Books

Southwest Elementary School Principal Lindsey Prunkard points to a book that might interest third-grader Amira Johnson as the youngster considers her choices in the school’s new book vending machine.

TILTON – Imagine a vending machine that doesn’t dispense candy or snacks but rather children’s books.

Southwest Elementary School unveiled its very own Inchy’s Bookworm vending machine last week to rave reviews from the students.

Principal Lindsey Prunkard said she saw the unique vending machine online and knew her students would love to receive a book as a reward for good behavior that would, in turn, also inspire them to read more.

“I saw it on a principals’ blog,” she said. “I thought it would be a neat way to reward students rather than giving them trinkets or food.”

Prunkard contacted Bob Richard, executive director of the Danville Public School Foundation, about whether the machine was something the foundation would fund.

The foundation’s donors provided the $5,753 needed to purchase the book machine plus cover the initial supply of books. Future books will be purchased with Title I funds through Danville District 118.

“We’re the first school in Danville to have one, and we’re thankful to the Danville Public School Foundation for funding it,” Prunkard said.

Using a golden token, children may select from 18 different book titles that might interest them. Inchy’s Bookworm Vending Machine can hold 10-15 books of each title, so more than one child can select and read the same book.

“The books are appropriate for all grade levels,” she said. “There are picture books and chapter books.”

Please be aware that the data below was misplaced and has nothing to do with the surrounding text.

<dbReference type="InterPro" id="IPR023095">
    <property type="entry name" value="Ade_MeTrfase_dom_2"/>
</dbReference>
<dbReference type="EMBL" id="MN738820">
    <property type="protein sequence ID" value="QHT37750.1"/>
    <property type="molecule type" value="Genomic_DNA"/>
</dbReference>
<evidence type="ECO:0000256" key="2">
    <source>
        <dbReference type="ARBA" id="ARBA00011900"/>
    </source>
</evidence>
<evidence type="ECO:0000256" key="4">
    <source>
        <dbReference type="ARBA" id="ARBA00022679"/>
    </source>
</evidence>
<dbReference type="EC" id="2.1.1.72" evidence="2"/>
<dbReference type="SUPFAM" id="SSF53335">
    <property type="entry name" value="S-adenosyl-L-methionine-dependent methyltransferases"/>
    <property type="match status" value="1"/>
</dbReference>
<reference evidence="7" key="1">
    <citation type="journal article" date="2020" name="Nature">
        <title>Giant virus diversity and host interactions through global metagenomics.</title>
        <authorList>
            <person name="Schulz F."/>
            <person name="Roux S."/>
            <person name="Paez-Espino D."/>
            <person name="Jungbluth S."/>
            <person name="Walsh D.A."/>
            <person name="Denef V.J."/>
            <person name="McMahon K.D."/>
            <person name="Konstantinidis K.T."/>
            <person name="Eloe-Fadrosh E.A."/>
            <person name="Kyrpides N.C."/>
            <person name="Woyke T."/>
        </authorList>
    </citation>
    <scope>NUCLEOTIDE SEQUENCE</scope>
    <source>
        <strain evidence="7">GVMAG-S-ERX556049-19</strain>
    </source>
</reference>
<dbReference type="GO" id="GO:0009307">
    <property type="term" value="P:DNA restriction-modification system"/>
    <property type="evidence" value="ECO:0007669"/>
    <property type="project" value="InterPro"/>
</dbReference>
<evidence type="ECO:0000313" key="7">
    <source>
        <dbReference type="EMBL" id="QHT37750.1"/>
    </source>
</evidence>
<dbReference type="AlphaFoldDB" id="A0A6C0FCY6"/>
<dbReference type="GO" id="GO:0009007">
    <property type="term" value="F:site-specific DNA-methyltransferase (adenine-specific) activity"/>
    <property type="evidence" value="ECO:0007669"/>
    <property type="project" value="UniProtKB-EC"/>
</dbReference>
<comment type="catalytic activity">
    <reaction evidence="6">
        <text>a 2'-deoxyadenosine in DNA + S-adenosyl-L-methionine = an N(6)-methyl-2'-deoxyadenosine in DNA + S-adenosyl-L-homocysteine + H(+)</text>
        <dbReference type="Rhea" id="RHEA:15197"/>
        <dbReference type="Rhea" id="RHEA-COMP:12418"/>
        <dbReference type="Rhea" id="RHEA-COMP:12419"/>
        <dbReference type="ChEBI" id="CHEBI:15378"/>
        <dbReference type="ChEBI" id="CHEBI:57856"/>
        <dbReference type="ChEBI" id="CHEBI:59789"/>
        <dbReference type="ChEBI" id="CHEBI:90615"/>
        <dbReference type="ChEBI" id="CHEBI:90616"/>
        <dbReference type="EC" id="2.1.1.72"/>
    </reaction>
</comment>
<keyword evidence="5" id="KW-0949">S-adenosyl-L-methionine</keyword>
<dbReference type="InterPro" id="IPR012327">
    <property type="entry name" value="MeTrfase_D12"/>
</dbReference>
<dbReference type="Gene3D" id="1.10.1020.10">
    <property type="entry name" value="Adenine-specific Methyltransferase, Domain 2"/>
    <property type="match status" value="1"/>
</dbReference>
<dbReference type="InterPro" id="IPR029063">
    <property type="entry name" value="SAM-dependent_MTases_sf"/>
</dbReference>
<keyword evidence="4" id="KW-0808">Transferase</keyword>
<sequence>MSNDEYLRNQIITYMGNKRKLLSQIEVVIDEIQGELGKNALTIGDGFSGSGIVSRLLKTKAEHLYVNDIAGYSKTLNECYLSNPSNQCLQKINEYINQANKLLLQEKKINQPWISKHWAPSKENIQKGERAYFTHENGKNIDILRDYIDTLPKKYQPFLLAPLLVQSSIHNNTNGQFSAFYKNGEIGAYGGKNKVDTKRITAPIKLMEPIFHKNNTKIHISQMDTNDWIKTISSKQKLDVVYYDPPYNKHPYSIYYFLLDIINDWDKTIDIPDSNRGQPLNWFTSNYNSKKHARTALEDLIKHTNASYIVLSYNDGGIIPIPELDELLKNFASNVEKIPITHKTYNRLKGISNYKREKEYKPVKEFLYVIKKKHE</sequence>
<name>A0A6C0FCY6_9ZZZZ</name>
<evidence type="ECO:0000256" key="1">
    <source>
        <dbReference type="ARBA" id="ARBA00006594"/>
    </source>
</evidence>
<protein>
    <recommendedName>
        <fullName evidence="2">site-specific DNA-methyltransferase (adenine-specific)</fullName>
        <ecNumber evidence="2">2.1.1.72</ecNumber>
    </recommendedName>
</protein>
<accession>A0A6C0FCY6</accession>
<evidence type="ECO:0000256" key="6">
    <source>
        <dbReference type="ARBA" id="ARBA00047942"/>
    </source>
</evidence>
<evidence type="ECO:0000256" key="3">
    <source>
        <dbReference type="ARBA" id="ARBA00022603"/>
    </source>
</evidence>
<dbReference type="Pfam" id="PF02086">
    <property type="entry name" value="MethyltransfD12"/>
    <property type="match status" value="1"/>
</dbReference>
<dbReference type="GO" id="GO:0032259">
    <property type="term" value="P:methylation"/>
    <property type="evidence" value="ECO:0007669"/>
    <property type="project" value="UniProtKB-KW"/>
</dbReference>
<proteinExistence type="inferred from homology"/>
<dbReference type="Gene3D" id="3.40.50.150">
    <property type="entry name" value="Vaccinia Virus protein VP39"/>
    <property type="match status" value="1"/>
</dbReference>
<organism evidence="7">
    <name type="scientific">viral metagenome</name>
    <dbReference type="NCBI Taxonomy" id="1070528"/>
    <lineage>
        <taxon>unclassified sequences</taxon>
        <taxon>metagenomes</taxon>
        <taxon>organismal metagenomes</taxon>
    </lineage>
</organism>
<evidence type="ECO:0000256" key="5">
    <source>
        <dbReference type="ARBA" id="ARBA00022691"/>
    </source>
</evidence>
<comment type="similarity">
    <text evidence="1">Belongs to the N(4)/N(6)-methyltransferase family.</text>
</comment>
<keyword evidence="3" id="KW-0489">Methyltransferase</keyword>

Prunkard said students must first earn the golden token that’s used in the machine.

“Kindergarteners through fourth-graders sit down with their teacher and set a reading goal,” she explained. “They have to meet the reading goal that they’ve figure out with their teacher, and when they reach their goal, they will get a token for the machine.”

Not only does the book-dispensing machine support Southwest’s existing reading program, but it also instills excitement in the students about book ownership, reading and academic success.

“Three classes already have sent students to select books from the machine,” Prunkard said. “Some teachers have told me that so many more students are achieving their reading goal now because they want to select a book from the machine.

“I think they’re really excited about it and motivated by it,” she added.

Prunkard said students do not always have access to grade-appropriate literature at home, but now with the books they select from the vending machine, they can build their own home library.

“They take the book home; it’s theirs,” she said.

Third-grader Amira Johnson used her golden token to purchase a book titled “Slacker” that had a lazy beaver eating junk food on its cover.

When Prunkard asked Amira what she thought the book was about, the youngster replied, “It’s about an animal that sits around.”

Amira said she “likes reading books.”

“I had to read books and stuff in class, and I read eight books last month,” she said.

Her reading goal was increased to 10 books this month.

Third-grader Jailyn Houston chose “Toby’s Story” as her book from the vending machine.

“It seemed like a good book, and I like animals,” she said.

Third-grader Jordan Winchester said the book vending machine has tempted him to try reading more difficult books. He chose a higher level football book titled “The Big Game.”

“Some of the books are hard, but I’m going to read the whole thing,” he said.

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